Saturday, February 28, 2009

Lifetime Promotional Credit Card Rates from Chase: Responses

My previous post on Chase Credit Card Services reneging on agreements for low promotional rates prompted several comments, including one from a Chase employee. The comment from the Chase employee is very telling about the mindset of the credit card industry both for what it says and what it doesn’t say. That person wrote:

“I work for Chase Credit Card Services and thought I should inform you that we didn't just announce these Changes in Terms last week. We actually sent notifications to effected card members back in November, so they were informed 45-60 days in advance. If you are going to writing an article from a negative standpoint and try to preach to other people, at least make sure you have your facts straight.”

The commenter is correcting my use of the phrase “last week” twice in my February 16, 2009 post to set the timeline of events. I meant “last week” to refer to the publication of the newspaper articles I cited about Chase’s change to its credit card terms. Instead I made it sound that Chase changed its terms the week prior. Had I published the post in November it would have been correct. I should have used the ambiguous word “recently” which would have left wiggle room in setting the timeline.

This comment is telling in that it doesn’t address the question posed in my post: Whose lifetime was referenced when Chase offered a “lifetime” rate on a balance? As another commenter pointed out:

“If they gave 45 days notice, or just two, it's still false advertising, and a violation of the Truth In Lending Act: the terms of the loan were ‘fixed for the life of the loan.’ ”

But the mindset of the Chase employee is that the credit card agreement allows Chase to change the loan terms at any time, for any reason, as long as a minimum of 30 days notice is given. I believe that is why my use of the phrase “last week” stirred outrage. My usage implied more than 30 days noticed had not been given—a time period I regard as immaterial but to Chase is the only obligation they have under the terms of the agreement.

Like a magician—and many political and corporate leaders—the comment from the Chase employee uses misdirection. Their actions are to holler loud and long about minutiae and hope nobody notices what is actually happening.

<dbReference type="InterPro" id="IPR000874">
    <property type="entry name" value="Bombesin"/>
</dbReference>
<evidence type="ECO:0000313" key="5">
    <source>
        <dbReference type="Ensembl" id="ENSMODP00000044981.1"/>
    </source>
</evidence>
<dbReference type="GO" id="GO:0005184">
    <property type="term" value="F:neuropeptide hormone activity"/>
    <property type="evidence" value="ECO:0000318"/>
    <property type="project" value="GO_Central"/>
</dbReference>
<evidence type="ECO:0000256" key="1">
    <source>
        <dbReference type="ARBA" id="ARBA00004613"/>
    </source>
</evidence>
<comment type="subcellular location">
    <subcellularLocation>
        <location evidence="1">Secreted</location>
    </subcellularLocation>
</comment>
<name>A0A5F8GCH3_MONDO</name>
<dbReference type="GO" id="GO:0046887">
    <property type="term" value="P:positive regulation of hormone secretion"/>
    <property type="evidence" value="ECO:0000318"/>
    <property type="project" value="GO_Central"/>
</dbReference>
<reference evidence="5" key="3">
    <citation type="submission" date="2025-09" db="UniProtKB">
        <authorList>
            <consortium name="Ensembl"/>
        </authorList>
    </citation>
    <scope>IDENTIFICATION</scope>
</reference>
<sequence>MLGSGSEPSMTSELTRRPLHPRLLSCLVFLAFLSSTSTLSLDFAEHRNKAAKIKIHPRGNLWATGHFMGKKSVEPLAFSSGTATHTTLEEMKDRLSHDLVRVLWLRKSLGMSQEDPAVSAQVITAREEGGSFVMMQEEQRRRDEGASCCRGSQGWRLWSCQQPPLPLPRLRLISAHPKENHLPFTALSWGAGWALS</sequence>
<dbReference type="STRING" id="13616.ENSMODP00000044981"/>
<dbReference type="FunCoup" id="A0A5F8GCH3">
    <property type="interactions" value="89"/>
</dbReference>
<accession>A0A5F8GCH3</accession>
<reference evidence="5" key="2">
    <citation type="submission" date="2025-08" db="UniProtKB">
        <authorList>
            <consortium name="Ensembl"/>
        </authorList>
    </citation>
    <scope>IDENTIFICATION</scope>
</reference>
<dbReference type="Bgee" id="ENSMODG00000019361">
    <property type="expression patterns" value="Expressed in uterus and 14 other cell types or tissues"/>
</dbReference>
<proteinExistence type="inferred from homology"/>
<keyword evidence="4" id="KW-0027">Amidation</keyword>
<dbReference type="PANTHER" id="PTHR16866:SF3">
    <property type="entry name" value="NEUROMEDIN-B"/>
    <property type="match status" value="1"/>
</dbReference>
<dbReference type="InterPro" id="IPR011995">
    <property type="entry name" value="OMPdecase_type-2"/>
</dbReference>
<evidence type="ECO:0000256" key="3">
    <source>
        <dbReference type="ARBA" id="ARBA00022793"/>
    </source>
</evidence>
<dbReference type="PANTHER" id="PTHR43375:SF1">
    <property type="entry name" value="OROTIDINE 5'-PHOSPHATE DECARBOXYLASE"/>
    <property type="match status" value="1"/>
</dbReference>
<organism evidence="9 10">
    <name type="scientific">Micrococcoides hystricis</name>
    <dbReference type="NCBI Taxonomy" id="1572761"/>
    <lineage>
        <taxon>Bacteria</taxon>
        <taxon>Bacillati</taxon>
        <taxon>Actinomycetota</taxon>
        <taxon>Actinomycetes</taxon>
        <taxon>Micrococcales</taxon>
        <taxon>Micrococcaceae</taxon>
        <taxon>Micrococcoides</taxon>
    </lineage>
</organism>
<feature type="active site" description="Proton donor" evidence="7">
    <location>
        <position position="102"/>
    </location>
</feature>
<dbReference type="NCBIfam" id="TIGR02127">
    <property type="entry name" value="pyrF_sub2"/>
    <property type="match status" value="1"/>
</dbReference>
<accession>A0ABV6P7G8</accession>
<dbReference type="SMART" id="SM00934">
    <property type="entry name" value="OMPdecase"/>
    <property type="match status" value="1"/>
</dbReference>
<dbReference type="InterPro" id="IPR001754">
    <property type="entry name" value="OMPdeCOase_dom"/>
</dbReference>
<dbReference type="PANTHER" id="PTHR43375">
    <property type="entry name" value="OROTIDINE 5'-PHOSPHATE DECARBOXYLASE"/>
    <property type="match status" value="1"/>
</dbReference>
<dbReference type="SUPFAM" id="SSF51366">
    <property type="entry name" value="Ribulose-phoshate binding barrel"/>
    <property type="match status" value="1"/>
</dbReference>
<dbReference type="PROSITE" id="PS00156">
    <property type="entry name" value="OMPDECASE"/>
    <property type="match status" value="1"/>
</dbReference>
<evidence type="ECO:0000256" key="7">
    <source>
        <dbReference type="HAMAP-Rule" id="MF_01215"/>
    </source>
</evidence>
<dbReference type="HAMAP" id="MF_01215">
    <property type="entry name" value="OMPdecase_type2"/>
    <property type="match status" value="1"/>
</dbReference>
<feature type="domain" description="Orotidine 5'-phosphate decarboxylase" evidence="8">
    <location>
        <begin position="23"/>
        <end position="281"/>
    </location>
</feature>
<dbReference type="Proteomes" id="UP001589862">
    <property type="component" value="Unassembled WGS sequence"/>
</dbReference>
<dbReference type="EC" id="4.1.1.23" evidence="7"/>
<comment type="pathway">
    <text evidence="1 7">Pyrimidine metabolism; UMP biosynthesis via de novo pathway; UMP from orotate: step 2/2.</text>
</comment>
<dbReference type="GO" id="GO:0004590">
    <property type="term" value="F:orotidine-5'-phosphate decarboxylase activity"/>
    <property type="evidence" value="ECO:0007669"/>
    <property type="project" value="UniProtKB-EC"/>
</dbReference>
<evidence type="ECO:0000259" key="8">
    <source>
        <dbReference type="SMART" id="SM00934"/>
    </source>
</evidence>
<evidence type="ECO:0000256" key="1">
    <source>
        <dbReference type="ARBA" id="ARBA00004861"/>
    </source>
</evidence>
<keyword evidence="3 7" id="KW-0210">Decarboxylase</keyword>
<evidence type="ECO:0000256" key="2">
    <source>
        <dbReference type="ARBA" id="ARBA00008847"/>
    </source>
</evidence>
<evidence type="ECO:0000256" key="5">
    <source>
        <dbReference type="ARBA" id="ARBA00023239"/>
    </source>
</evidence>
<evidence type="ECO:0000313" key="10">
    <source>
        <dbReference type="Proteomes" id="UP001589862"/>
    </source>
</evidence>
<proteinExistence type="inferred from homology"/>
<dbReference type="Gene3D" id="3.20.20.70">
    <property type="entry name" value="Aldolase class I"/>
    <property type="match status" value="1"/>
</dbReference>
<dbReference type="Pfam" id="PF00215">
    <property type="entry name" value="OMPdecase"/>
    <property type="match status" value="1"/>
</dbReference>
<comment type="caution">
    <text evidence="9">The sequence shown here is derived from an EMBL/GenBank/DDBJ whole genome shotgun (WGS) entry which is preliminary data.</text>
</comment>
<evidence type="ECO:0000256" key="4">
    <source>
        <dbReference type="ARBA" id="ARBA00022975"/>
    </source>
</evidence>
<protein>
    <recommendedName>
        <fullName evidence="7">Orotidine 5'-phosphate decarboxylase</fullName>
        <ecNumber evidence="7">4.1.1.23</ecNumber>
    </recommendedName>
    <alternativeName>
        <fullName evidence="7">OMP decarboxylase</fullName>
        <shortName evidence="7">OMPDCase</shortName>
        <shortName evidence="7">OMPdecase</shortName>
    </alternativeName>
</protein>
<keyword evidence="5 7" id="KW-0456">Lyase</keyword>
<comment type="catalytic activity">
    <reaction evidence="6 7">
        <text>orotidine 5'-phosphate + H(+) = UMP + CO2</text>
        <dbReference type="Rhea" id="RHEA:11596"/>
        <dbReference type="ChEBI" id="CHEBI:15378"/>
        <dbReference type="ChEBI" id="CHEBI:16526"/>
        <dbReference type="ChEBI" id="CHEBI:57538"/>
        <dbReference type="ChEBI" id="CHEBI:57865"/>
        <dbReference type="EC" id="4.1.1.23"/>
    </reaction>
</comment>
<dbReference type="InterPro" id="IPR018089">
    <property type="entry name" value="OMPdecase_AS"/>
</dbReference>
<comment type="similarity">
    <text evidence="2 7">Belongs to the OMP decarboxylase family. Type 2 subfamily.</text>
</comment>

As Dr. Robert Lahm commented:

“Imagine that, a company that has previously testified before Congress about playing fair and providing "opt outs" (none exists in this instance) correcting you in getting ‘facts straight.’ ”

Dr. Lahm has set up a protest/advocacy Website to organize consumers to fight against abusive credit card practices. I applaud his efforts to call on Congress to force some semblance of fairness in credit card agreements.

Financial services companies are on the brink of collapse and many blame their failures on consumers. From the point-of-view of financial service providers, consumers spent too much, took out loans they could not afford, and were irresponsible in their use of credit. But, now Chase is disclosing that hundreds of thousands of its customers made rational decisions about credit and honored the terms of the agreement. These customers astutely saw that Chase offered them a loan with a favorable interest rate, borrowed the money and kept up payments under the terms of the loan agreement. Aren’t those the kind of informed, rational, financially responsible customers a credit card company desires? Apparently not.

I have a suggestion for Chase and all the other credit providers. Cut the enticements, the teaser rates, the cash back, the bonus points, the coupons, the gift cards, the air miles, the gasoline credits, the weekly bulk mailings, and all the other gimmicks. Offer consumers a credit card with a reasonable rate interest rate (less than 10%), a credit limit commensurate with income and credit history, and terms of use of that are fair to both parties. Events of the past year have demonstrated that the current business model for credit cards benefits no one.